Black Hole doubts summoned by 11-year study

After an 11-year-long search for the gravitational waves that Einstein predicted as part of his general theory of relativity has found no evidence of the background waves, scientists are now questioning our understanding or galaxies and black holes. The search was carried out using the Commonwealth Scientific and Industrial Research Organization's (CISIRO) Parkes telescope.

Scientists have long had strong circumstantial evidence that these gravitational waves exist, but they have never been directly detected. With the Parkes telescope as their tool, the scientists expected to be able to detect a background "rumble" of waves emitting from merging galaxies throughout the universe. However, the scientists failed to discover these waves during their 11 year search bringing into question what scientists thought they knew about black holes.

Einstein's theory is expected to take hold when galaxies merge and the black holes expected to be at the center of every galaxy merge. The merging black holes were believed to send ripples dubbed gravitational waves through space-time.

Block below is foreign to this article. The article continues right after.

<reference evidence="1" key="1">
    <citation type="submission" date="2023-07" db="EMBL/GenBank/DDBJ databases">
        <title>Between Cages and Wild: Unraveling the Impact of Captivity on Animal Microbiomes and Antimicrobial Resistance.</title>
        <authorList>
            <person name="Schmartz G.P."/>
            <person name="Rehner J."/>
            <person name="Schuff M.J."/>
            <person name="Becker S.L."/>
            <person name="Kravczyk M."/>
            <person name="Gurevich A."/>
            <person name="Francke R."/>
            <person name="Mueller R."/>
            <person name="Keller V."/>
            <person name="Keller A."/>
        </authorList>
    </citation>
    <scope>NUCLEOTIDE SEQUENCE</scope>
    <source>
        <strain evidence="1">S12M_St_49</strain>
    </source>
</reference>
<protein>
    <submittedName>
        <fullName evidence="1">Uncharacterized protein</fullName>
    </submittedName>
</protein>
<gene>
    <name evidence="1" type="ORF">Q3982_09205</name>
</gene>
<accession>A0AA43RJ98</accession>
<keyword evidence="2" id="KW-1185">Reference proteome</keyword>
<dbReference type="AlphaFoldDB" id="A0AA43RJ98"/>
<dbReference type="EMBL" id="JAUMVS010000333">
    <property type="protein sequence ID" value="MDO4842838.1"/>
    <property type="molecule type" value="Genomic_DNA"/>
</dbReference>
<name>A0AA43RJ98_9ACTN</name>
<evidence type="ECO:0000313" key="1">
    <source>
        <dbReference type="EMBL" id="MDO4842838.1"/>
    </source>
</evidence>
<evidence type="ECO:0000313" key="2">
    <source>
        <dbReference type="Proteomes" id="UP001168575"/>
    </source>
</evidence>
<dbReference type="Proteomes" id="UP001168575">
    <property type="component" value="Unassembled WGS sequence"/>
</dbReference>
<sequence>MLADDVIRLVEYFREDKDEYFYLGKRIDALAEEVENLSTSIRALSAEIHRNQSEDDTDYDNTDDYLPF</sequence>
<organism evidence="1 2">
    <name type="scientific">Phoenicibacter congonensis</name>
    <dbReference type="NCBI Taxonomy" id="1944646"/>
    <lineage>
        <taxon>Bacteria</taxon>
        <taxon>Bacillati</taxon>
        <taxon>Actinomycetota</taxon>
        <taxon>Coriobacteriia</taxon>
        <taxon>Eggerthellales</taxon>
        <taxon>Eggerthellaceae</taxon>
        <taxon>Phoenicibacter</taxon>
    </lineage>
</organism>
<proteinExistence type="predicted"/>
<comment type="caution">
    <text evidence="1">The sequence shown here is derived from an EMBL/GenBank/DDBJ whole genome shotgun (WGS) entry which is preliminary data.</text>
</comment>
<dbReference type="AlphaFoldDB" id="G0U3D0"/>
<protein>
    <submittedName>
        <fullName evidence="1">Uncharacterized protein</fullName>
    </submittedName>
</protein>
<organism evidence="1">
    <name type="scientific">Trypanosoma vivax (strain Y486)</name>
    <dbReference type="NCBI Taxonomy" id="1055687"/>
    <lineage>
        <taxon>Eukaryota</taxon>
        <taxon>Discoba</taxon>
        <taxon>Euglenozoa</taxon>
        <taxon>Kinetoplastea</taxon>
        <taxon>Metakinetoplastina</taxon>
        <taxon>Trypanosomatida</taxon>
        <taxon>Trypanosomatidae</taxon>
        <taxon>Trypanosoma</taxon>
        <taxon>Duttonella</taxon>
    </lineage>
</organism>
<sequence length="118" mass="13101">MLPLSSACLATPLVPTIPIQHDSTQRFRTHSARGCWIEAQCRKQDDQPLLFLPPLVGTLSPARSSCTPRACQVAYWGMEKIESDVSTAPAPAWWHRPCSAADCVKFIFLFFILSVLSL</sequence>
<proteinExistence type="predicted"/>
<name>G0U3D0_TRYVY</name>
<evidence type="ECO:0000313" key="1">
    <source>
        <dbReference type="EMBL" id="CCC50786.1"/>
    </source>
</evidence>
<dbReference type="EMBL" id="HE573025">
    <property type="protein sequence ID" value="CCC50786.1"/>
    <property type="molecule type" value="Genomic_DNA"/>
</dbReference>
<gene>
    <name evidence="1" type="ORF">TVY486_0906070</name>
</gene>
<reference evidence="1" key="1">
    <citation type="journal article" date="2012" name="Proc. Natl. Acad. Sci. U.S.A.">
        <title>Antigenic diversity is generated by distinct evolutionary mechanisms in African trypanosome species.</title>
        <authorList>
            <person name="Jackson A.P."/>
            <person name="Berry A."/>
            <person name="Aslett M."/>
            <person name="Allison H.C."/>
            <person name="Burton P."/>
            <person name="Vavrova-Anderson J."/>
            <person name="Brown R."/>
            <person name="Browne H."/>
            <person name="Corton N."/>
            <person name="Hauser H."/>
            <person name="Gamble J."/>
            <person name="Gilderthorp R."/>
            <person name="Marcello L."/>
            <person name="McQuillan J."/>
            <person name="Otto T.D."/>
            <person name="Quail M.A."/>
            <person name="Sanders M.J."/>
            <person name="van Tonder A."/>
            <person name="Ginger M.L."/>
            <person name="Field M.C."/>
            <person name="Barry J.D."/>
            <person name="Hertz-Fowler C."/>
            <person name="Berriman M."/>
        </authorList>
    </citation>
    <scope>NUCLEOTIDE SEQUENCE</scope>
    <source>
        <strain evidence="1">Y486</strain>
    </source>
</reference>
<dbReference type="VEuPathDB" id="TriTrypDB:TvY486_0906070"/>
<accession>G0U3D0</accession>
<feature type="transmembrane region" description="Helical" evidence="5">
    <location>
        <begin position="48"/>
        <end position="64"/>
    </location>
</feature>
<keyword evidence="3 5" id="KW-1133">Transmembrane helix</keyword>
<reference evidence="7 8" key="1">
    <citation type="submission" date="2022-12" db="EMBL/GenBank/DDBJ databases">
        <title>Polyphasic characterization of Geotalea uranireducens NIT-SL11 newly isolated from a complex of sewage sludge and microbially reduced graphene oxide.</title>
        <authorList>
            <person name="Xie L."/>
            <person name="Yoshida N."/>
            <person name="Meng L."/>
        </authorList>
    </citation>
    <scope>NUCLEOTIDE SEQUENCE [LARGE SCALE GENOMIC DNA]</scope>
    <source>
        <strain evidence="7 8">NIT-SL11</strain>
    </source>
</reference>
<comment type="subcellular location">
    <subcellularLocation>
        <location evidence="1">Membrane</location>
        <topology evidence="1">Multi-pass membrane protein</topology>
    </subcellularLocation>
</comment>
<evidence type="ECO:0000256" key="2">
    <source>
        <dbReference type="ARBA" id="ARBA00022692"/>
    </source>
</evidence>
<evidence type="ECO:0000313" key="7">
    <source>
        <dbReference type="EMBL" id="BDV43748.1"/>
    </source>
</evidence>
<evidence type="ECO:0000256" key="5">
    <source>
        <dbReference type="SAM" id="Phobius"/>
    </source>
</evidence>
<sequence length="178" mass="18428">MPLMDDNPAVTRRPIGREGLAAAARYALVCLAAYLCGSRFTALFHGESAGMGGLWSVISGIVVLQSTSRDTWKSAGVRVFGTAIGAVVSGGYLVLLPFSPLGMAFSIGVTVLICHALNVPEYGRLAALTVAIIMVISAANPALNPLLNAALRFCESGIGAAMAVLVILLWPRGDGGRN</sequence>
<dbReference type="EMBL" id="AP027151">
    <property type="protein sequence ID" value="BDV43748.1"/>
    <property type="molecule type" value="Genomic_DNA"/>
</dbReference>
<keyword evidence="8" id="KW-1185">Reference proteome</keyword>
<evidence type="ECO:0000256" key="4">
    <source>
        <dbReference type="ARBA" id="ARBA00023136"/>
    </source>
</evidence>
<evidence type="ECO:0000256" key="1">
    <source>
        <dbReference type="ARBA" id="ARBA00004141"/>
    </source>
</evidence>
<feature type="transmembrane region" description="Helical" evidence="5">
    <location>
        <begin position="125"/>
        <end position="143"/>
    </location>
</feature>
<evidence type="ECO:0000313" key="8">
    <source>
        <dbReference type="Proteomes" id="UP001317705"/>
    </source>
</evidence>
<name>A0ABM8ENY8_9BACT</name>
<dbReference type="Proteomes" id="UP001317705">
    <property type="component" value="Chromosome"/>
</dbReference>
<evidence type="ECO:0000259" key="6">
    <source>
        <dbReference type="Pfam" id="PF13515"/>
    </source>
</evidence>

So far the General Theory of Relativity has stood up to every test posed against it, the lack of gravitational waves is the last missing piece of the puzzle according to scientists. According to Astronomy, the Parkes telescope was used to monitor a set of "millisecond pulsars."

Those pulsars throw radio pulses out into space and are like cosmic clocks. The team is able to record the arrival time of the pulses down to ten billionths of a second. A gravitational wave passing between Earth and the pulsars should have changed the distance between them by about 33-feet, slightly changing the time they were received on Earth.

Scientists think that perhaps the reason that no gravitational waves were discovered is due to the fact that the two black holes merge very quickly spending very little time generating gravitational waves.